Are baby slings safe for my baby?


There have been at least 16 reported deaths across the world over a couple of decades associated with these products, particularly among babies younger than four months. It has been reported that many of the babies who died in slings were a low birth weight twin, were born prematurely or had a cold.

Slings can pose a suffocation hazard in two different ways. A sling’s fabric can press against a baby’s nose and mouth, blocking the baby’s airwave and causing suffocation within a minute or two. The other scenario involves slings where the baby is cradled in a curved or “C-like” position, nestling below the parent’s chest or near their stomach. That curved position can cause a baby who doesn’t have strong neck control to flop its head forward, chin-to-chest, restricting the infant’s ability to breathe. In a scenario like this, babies may not be able to cry for help and could slowly suffocate, according to the US authorities.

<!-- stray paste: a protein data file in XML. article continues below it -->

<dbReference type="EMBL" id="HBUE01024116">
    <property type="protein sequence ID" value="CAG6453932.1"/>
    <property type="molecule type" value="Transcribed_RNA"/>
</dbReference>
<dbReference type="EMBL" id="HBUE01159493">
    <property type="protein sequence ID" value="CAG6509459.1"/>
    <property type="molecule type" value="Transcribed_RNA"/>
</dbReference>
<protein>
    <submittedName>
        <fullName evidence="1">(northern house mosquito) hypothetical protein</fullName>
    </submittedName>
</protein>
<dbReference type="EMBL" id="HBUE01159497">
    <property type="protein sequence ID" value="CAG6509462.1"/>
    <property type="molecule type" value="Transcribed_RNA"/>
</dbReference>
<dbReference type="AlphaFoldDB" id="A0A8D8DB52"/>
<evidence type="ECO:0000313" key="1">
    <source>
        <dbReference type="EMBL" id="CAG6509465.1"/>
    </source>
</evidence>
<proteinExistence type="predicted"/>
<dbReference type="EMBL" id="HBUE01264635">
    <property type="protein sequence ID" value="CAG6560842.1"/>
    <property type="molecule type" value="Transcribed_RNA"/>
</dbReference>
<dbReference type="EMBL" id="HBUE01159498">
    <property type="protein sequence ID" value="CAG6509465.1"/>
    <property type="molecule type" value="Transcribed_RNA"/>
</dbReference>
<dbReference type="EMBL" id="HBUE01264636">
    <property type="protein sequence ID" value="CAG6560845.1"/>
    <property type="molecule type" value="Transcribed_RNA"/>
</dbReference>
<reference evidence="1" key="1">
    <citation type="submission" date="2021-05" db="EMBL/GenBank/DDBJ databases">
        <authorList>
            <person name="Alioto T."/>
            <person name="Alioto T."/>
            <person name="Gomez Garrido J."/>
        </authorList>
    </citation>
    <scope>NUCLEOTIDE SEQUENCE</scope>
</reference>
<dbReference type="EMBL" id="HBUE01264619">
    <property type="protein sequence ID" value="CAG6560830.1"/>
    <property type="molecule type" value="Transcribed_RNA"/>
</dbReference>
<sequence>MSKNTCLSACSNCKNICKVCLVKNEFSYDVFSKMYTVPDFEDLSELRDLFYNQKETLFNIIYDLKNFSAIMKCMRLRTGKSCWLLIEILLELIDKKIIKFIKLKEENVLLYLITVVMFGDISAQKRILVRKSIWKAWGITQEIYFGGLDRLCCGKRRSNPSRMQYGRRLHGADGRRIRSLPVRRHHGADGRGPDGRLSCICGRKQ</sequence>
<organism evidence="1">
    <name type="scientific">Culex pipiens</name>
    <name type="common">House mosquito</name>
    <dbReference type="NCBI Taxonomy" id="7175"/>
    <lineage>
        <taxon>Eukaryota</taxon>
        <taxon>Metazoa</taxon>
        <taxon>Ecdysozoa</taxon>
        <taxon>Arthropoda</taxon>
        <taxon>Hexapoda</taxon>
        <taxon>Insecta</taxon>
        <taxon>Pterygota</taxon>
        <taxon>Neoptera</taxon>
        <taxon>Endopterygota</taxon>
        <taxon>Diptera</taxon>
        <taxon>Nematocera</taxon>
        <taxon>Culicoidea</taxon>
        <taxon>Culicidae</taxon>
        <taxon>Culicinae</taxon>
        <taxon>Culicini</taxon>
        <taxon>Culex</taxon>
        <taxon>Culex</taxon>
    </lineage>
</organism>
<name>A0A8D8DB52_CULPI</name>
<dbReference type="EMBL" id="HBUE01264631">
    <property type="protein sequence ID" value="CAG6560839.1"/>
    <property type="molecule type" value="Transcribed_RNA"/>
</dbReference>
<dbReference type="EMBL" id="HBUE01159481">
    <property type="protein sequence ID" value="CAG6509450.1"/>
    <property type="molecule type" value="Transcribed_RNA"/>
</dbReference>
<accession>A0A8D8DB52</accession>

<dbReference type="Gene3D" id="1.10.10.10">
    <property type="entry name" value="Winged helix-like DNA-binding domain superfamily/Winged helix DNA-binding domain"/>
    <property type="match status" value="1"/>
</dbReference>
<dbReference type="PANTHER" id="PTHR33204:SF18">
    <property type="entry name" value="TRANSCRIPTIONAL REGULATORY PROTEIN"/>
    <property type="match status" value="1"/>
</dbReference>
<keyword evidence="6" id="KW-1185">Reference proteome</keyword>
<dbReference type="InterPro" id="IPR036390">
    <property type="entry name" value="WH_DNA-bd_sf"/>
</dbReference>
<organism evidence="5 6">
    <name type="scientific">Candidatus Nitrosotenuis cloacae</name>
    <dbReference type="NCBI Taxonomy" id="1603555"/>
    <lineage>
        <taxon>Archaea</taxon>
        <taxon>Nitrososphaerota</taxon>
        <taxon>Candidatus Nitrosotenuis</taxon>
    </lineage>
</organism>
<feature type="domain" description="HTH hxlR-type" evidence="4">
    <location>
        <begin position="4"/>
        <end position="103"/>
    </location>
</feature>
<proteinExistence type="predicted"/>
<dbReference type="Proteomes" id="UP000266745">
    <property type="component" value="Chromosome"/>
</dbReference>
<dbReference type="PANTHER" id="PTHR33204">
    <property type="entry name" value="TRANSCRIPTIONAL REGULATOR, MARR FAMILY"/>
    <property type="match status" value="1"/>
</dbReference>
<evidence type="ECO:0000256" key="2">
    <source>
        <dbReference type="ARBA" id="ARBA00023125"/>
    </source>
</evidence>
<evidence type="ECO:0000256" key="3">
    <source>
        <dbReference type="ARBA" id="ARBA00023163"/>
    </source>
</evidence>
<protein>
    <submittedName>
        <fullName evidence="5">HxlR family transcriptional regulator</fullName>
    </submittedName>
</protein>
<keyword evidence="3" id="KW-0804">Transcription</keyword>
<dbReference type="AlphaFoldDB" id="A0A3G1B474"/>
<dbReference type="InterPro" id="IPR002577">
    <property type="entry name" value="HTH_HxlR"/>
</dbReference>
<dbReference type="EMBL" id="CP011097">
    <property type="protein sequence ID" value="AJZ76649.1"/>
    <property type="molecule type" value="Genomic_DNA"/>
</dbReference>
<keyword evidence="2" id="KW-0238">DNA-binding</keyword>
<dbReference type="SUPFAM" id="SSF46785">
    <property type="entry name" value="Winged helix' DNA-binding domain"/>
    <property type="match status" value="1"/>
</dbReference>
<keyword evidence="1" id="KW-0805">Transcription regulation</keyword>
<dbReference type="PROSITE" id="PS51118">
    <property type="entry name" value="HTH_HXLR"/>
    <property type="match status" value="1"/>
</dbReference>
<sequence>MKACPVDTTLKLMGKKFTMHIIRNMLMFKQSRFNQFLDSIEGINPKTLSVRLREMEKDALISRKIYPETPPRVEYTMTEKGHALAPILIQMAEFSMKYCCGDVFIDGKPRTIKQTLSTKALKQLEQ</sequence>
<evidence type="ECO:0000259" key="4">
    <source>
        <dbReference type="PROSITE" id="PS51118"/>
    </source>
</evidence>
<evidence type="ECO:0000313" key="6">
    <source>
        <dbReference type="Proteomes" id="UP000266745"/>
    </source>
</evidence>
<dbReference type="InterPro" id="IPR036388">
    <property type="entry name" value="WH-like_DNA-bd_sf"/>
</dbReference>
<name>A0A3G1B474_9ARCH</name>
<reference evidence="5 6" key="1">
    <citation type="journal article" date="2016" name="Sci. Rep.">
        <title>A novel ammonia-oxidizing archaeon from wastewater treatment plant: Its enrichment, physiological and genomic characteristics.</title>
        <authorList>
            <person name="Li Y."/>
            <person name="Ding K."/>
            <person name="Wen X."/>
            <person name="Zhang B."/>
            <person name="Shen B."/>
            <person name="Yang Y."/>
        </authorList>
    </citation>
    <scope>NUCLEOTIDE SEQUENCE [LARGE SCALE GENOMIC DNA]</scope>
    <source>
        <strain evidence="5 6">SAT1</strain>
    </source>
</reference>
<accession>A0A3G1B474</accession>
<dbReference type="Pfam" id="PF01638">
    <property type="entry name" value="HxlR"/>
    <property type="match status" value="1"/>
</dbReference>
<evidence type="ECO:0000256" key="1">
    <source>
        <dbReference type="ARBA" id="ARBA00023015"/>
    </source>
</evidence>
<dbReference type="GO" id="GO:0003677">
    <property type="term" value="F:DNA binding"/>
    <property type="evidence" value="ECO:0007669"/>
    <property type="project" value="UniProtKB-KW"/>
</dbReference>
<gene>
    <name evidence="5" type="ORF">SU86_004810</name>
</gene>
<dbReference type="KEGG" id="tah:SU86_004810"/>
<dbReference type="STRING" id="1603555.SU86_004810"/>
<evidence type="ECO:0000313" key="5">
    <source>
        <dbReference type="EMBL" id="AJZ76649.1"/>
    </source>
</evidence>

But not all slings are dangerous. The safest way to use them is in a carrier that keeps the newborn baby solidly against the parent’s body, in an upright position. Parents should ensure that they keep their baby’s chin off their chest, keeping the airway clear for breathing.

RoSPA is not calling for a ban on these products, nor urging parents not to use them. Instead we are advising parents to be careful with the selection of the type of sling and to be aware that there are risks. RoSPA advocates products that keep baby upright and allow parents to see their baby and to ensure that the face isn't restricted.

For more information on baby slings, visit http://www.rospa.com/homesafety/adviceandinformation/product/baby-slings.aspx.

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